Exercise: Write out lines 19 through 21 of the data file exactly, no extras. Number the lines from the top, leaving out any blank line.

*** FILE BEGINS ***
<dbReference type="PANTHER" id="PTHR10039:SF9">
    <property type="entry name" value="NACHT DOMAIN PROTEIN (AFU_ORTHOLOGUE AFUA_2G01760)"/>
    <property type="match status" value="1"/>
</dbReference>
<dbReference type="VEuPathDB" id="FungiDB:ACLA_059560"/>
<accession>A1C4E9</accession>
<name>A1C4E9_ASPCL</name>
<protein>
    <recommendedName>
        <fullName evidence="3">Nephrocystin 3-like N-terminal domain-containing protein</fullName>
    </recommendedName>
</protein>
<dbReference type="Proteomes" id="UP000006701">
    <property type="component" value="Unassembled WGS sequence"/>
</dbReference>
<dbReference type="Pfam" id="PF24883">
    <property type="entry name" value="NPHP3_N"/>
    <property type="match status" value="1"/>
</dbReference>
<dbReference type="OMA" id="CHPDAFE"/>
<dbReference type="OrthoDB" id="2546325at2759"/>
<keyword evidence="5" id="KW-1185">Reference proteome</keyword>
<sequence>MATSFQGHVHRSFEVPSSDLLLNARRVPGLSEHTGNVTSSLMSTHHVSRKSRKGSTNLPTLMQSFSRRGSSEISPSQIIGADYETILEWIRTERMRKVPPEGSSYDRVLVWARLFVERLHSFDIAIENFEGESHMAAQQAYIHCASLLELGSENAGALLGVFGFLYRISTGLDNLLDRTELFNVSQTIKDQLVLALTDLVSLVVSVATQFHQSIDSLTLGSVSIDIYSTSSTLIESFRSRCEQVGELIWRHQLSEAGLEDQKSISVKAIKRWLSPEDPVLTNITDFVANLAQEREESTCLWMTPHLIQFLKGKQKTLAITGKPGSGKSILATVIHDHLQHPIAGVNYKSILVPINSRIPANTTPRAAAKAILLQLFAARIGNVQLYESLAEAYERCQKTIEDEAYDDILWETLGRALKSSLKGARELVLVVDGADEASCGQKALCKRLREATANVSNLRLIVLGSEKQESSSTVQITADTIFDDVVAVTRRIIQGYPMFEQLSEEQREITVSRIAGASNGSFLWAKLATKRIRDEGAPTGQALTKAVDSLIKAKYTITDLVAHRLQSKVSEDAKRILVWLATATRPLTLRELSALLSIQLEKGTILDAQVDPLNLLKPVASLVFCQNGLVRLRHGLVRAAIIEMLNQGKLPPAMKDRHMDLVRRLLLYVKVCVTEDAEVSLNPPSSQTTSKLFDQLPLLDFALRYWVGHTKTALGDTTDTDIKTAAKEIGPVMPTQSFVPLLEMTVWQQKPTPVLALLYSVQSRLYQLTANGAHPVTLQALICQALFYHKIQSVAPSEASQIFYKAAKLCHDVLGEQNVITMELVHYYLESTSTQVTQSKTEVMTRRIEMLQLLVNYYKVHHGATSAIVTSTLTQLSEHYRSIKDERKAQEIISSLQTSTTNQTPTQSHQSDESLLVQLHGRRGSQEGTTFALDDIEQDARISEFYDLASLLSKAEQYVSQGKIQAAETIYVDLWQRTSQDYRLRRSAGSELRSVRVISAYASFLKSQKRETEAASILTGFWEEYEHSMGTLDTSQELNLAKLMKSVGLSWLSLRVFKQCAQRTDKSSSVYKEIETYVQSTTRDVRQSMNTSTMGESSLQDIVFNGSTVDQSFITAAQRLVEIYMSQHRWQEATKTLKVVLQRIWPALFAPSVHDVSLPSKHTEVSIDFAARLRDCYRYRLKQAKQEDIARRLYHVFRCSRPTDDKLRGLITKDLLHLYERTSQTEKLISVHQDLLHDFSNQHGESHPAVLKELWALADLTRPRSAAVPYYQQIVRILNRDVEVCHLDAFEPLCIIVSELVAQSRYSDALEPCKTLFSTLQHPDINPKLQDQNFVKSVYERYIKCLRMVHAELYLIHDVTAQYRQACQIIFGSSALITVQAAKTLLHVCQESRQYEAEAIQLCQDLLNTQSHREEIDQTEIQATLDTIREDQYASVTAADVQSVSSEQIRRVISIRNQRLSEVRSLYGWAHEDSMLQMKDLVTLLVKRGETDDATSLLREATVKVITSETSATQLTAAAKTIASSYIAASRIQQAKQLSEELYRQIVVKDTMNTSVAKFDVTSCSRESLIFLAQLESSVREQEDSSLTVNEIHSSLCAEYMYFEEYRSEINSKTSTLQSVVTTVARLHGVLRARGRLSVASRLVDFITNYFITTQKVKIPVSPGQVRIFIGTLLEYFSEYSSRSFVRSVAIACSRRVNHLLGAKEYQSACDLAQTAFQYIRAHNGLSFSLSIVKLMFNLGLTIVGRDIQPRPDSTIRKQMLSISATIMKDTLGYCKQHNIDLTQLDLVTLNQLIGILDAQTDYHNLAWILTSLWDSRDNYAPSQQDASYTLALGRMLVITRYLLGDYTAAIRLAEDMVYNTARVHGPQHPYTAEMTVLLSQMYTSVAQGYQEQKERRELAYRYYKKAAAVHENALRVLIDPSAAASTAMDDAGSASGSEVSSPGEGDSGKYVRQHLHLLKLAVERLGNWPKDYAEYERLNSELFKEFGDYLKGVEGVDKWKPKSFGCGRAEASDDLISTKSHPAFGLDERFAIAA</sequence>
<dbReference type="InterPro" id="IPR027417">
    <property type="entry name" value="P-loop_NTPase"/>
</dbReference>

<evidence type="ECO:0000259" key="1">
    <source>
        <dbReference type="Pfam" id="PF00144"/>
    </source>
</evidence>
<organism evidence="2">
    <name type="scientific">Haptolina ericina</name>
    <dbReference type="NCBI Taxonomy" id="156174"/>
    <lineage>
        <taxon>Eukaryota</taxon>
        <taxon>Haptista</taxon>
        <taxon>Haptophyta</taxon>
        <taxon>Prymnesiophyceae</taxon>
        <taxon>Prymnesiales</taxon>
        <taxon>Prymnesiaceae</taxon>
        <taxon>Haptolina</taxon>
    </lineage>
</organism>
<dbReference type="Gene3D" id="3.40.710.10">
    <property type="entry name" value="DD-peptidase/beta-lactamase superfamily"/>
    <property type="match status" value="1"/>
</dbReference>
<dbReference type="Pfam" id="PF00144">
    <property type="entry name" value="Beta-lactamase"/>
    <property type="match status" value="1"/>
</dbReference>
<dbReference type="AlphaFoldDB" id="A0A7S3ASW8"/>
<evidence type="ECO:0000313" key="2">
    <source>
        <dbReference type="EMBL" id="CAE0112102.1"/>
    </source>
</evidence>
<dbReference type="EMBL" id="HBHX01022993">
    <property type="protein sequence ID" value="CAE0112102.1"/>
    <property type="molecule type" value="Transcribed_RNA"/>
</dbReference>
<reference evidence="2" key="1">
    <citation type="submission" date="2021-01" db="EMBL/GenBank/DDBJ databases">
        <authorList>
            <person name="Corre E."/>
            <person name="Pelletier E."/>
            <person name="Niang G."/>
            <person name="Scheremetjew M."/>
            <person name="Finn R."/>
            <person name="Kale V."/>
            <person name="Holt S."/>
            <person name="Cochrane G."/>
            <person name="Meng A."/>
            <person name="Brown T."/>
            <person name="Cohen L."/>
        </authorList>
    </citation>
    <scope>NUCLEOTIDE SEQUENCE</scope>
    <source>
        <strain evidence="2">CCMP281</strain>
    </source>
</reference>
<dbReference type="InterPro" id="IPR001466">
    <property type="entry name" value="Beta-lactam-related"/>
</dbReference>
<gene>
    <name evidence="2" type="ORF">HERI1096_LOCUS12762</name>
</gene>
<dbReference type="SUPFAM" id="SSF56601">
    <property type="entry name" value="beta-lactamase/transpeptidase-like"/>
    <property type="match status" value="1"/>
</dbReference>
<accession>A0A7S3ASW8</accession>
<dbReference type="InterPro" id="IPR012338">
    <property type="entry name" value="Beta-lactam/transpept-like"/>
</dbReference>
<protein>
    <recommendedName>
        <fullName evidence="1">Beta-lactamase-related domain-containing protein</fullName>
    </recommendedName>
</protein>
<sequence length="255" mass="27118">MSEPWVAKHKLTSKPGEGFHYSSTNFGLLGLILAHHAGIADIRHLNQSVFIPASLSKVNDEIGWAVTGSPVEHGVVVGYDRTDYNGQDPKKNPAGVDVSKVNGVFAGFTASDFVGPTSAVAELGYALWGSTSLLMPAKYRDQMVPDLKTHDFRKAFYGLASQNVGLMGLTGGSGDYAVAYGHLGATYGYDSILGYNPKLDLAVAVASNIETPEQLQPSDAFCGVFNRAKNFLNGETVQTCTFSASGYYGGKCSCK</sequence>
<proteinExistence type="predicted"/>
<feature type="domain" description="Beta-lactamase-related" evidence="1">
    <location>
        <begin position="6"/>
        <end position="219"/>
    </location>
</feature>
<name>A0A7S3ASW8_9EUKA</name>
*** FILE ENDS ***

</dbReference>
<dbReference type="OMA" id="CHPDAFE"/>
<dbReference type="OrthoDB" id="2546325at2759"/>